O’BRIEN: The cost of keeping a single inmate in prison varies widely, from almost $15,000 a year ($14,603) in Kentucky to more than four times that ($60,076, Vera Institute, 2012) in New York State. Overall, we now spend roughly $80 billion a year in the US on jails and prisons, compared with only $6 billion in 1972, a 13-fold increase.
(to Raphael): True or False: Our streets, our neighborhoods are safer today because more criminals are in prison.
RAPHAEL: Well, I would say that we have less crime with more people in prison. That’s true, on average. But when the incarceration rate gets very, very high, we start locking people up that probably would not be committing a whole lot of crime if they were on the street.
O’BRIEN: Still, when someone commits a horrible crime, the victims, their loved ones, and many others want “justice,” that is, retribution, and to some that means sending the offenders away for a long time regardless of whether they might ever do it again.
MAN: You know, if somebody takes an eye, you can't just be like, "Oh, slap on the wrist." You can't.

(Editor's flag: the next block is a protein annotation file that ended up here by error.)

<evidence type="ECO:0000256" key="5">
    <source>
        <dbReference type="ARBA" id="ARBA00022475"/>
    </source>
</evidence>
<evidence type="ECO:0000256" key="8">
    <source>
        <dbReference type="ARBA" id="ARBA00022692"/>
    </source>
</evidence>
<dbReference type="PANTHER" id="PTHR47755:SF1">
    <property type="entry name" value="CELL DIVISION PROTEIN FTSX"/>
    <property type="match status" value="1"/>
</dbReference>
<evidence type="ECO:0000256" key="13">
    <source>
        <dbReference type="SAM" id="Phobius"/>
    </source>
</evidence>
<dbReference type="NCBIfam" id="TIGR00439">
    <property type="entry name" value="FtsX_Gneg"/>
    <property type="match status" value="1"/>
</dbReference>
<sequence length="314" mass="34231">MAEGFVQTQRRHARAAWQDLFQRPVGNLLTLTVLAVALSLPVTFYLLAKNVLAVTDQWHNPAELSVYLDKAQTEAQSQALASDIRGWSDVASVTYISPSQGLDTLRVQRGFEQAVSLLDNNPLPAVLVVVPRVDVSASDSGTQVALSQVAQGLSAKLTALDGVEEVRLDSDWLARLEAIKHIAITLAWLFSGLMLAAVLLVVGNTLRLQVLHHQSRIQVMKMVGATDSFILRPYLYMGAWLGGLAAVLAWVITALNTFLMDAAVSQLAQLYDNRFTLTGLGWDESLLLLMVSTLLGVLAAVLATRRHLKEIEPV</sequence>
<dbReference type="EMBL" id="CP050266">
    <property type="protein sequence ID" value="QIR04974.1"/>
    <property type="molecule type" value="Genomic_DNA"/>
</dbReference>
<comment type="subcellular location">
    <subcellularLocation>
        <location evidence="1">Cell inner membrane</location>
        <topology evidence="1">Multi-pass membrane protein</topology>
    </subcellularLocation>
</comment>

O'BRIEN: Getting tough on crime has taken on a life of its own.
MICHAEL STOLL (Professor of Public Policy and Urban Planning, UCLA): Once you enact tougher crime legislation, it’s very hard to get soft on crime. People campaign on getting tough on crime, opponents could match the intensity of that by saying they're just as tough at getting on crime, and virtually no one—at least up until now—gets elected by saying they’re going to reduce sentencing and get soft on crime.
O’BRIEN: Just ask Michael Dukakis, whose support for a prison furlough program while governor of Massachusetts may have cost him the 1988 presidential election.
The impetus for mandatory drug sentences and long prison terms may have been the soaring crime rates from 1960s through the late 1980s. There’s a growing body of evidence, however, that those remedies in some respects were not only unfair, they were racially discriminatory. And there can be no question that the so-called “war on drugs” has had a disproportionate impact on people of color—Hispanics and African Americans.